The Poetical Works of Rogers, Campbell, J. Montgomery, Lamb, and Kirke White: Complete in One Volume
Carey & Lea, 1830 - 496 pages
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appear arms beauty beneath blood breast breath child close clouds dark dead death deep delight dream earth eternal face fair fall father fear feel feet fell fire flowers give glory grace grave hand hath head hear heard heart heaven hope hour Italy land leave light living lonely look Lord lost meet mind morning mountains Nature never night Note o'er once pass peace poor rest rise rock rose round scene seen shade shore sigh sight silent sing sleep smile song soon soul sound spirit spring stand star stood storm sweet tears tell thee thine things thou thought Till trees truth turn voice wandering waters waves wild wind wings woods young youth
Page 142 - Where furious Frank, and fiery Hun, Shout in their sulph'rous canopy. The combat deepens. On, ye brave. Who rush to glory, or the grave ! Wave, Munich ! all thy banners wave ! And charge with all thy chivalry! Few, few, shall part where many meet ! The snow shall be their winding-sheet. And every turf beneath their
Page 341 - There is no union here of hearts, That finds not here an end : Were this frail world our only rest. Living or dying, none were blest. Beyond the flight of Time, Beyond this vale of death, There surely is some blessed clime Where life is not a breath,
Page 130 - blood, murdered all the relations of Logan, even my women and children. •• There runs not a drop of my blood in the veins of any living creature : — this called on me for revenge. — I have fought for it. — I have killed many — I have fully glutted my vengeance,
Page 142 - rolling rapidly. But Linden saw another sight. When the drum beat, at dead of night, Commanding fires of death to light The darkness of her scenery. By torch and trumpet fast array'd. Each horseman drew his battle-blade. And furious every charger neigh'd, To join the dreadful revelry.
Page 141 - YE MARINERS OF ENGLAND. A NAVAL ODE. YE mariners of England ! That guard our native seas. Whose flag has braved, a thousand years, The battle and the breeze ! Your glorious standard launch again To match another foe! And sweep through the deep, While the stormy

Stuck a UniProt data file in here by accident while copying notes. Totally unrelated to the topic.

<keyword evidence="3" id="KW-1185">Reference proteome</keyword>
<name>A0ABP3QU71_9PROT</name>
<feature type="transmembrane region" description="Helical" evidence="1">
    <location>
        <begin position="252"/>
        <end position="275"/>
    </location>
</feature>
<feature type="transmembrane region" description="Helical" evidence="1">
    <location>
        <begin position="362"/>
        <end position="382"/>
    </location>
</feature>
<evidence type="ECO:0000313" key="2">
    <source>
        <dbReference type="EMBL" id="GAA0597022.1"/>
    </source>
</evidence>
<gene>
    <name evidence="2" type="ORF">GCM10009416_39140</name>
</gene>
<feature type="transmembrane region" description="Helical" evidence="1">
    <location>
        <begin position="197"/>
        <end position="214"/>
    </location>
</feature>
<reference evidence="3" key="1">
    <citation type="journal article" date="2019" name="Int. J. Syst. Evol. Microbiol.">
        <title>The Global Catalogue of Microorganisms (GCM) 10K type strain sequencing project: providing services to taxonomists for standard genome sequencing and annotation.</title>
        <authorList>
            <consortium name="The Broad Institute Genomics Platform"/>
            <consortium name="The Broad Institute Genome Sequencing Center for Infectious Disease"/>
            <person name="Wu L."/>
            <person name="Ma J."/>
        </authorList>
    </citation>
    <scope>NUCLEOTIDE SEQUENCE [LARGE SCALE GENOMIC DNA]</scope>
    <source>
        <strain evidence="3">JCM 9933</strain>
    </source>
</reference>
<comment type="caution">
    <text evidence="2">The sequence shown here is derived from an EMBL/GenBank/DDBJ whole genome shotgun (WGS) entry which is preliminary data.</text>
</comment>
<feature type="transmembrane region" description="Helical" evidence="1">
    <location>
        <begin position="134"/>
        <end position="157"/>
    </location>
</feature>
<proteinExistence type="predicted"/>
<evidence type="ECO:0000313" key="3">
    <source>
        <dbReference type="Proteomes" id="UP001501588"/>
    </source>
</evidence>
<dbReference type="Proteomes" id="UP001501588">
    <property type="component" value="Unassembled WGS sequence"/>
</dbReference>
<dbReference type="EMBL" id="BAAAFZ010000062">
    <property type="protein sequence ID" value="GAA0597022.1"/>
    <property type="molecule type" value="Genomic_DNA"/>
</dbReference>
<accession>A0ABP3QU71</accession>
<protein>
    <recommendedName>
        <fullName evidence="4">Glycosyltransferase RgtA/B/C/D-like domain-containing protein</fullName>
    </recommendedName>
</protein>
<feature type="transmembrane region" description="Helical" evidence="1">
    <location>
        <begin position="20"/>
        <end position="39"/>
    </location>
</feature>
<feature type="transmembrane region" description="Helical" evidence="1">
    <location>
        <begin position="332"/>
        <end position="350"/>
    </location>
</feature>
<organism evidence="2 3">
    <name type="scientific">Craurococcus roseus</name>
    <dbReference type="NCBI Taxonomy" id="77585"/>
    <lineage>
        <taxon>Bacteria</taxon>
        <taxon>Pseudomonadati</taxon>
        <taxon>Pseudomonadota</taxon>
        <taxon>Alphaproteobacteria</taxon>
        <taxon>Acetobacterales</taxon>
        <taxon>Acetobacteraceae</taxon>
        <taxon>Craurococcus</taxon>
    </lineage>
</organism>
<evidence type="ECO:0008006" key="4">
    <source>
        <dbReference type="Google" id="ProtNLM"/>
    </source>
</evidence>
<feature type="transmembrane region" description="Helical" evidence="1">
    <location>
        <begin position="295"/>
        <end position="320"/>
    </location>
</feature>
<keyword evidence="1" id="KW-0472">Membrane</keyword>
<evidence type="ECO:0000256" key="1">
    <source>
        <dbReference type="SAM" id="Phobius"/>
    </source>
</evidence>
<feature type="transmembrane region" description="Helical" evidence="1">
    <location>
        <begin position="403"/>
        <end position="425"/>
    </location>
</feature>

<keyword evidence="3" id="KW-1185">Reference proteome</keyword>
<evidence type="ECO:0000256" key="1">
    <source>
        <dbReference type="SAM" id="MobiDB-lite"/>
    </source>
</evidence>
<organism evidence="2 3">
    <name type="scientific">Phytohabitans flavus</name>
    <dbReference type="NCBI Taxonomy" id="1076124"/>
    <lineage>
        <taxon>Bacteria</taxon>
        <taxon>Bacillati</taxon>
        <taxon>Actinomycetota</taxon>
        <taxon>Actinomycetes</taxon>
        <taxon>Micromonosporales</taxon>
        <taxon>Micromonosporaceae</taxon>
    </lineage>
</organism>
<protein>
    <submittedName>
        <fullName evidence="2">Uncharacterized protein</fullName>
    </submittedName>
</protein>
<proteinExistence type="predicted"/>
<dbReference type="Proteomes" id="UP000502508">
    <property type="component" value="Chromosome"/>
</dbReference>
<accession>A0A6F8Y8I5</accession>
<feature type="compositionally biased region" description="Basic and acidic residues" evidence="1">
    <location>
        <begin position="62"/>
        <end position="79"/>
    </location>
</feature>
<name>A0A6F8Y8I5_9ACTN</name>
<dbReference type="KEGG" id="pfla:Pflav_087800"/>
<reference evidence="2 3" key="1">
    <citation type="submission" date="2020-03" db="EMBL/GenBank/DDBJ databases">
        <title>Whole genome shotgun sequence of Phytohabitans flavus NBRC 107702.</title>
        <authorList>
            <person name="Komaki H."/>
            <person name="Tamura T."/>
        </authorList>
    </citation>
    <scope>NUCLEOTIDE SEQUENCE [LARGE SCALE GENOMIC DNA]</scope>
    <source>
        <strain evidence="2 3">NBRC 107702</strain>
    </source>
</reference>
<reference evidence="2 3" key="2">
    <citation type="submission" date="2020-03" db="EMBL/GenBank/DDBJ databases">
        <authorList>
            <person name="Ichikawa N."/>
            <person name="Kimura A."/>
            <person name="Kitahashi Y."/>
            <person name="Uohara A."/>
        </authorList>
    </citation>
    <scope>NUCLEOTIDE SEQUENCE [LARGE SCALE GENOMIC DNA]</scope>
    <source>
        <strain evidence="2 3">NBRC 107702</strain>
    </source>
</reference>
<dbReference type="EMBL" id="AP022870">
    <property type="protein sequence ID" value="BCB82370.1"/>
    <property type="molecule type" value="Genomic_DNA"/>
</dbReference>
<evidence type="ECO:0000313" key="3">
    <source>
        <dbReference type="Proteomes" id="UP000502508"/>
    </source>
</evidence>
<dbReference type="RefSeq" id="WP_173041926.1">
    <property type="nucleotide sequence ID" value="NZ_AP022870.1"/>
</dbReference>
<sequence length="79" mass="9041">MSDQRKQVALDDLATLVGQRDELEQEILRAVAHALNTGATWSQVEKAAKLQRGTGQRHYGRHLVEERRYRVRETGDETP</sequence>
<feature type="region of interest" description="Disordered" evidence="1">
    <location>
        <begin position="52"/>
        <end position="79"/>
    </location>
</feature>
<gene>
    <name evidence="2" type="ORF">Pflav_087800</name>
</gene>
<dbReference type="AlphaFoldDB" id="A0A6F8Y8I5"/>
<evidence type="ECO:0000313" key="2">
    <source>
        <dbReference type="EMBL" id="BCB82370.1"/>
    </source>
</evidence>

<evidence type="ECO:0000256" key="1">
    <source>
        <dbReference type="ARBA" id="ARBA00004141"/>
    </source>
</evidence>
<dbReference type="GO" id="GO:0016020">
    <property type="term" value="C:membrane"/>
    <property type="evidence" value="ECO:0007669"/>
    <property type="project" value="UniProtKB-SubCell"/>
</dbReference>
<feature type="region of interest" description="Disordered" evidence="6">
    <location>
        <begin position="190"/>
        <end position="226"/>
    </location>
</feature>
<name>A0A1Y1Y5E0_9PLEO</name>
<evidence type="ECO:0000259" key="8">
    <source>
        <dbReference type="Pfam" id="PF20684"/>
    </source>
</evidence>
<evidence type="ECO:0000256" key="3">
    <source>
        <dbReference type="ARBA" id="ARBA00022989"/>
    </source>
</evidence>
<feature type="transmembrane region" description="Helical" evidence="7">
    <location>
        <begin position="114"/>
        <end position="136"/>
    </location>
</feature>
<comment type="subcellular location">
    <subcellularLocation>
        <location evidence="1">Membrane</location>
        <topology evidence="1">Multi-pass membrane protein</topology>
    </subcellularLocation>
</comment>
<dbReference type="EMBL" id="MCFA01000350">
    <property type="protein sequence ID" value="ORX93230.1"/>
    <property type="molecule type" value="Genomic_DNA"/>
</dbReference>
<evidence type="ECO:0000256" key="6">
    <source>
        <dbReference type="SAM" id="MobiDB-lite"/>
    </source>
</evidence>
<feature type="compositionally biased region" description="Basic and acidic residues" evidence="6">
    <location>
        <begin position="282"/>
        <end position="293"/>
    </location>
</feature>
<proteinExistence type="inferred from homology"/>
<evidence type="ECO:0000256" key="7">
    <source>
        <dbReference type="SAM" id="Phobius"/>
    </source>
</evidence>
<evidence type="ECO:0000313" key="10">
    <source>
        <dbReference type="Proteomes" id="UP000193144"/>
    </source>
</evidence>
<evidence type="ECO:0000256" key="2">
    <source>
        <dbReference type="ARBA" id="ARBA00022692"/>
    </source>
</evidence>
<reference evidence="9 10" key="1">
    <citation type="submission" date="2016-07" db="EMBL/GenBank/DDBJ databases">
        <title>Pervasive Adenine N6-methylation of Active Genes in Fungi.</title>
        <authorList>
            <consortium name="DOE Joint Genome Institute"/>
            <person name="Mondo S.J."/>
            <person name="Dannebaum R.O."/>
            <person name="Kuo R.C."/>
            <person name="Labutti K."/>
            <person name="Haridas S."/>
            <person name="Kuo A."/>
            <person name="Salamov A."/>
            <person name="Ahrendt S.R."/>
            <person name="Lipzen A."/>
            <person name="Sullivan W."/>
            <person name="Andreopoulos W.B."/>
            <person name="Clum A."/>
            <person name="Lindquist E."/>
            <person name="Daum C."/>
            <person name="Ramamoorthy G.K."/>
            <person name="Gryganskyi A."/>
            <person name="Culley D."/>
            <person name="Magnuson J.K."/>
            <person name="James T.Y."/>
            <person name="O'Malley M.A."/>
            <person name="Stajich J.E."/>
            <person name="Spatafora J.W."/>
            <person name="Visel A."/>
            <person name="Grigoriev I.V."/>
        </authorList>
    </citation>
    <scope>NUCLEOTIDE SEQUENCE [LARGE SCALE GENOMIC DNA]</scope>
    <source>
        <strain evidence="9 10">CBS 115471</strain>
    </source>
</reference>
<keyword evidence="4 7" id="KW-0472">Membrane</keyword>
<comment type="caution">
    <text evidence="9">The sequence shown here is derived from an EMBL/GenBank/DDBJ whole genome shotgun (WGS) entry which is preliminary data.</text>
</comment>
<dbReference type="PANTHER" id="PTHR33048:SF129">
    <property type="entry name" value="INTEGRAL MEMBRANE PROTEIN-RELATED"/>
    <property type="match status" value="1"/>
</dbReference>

Page 251 - He shall come down, like showers Upon the fruitful earth, And love, joy, hope, like flowers, Spring in his path to birth : Before Him on the mountains, Shall Peace the herald go ; And righteousness in fountains From hill to valley flow. Arabia's desert-ranger. To Him shall bow the knee ; The Kthiopian stranger His glory come to see : With offerings of devotion,
Page 105 - T is distance lends enchantment to the view, And robes the mountain in its azure hue. Thus, with delight we linger to survey The promised joys of life's unmeasured way ; Thus, from afar, each dim-discover'd scene More pleasing seems than all the past hath been; And every
Page 144 - Then pledged we the wine-cup, and fondly I »wore From my home and my weeping friends never to part: My little ones kiss'd me a thousand times o'er. And my wife sobb'd aloud in her fullness of heart. Stay, stay with us,—rest, thou art weary and worn ; And fain was their war-broken soldier to stay . But sorrow
Page 143 - LORD ULLTN'S DAUGHTER. A CHIEFTAIN, to the Highlands bound, Cries, " Boatman, do not tarry ! And I'll give thee a silver pound, To row us o'er the ferry."— •• Now who be ye, would cross Lochgyle, This dark and stormy water ?"
Page 393 - upon the day, A bliss that would not go away, A sweet forewarning? TO CHARLES LLOYD, AN UNEXPECTED VISITOR. ALONE, obscure, without a friend, A cheerless, solitary thing, Why seeks my Lloyd the stranger out? What offering can the stranger bring Of social scenes, home-bred delights, That him in aught compensate may For Stowey's pleasant winter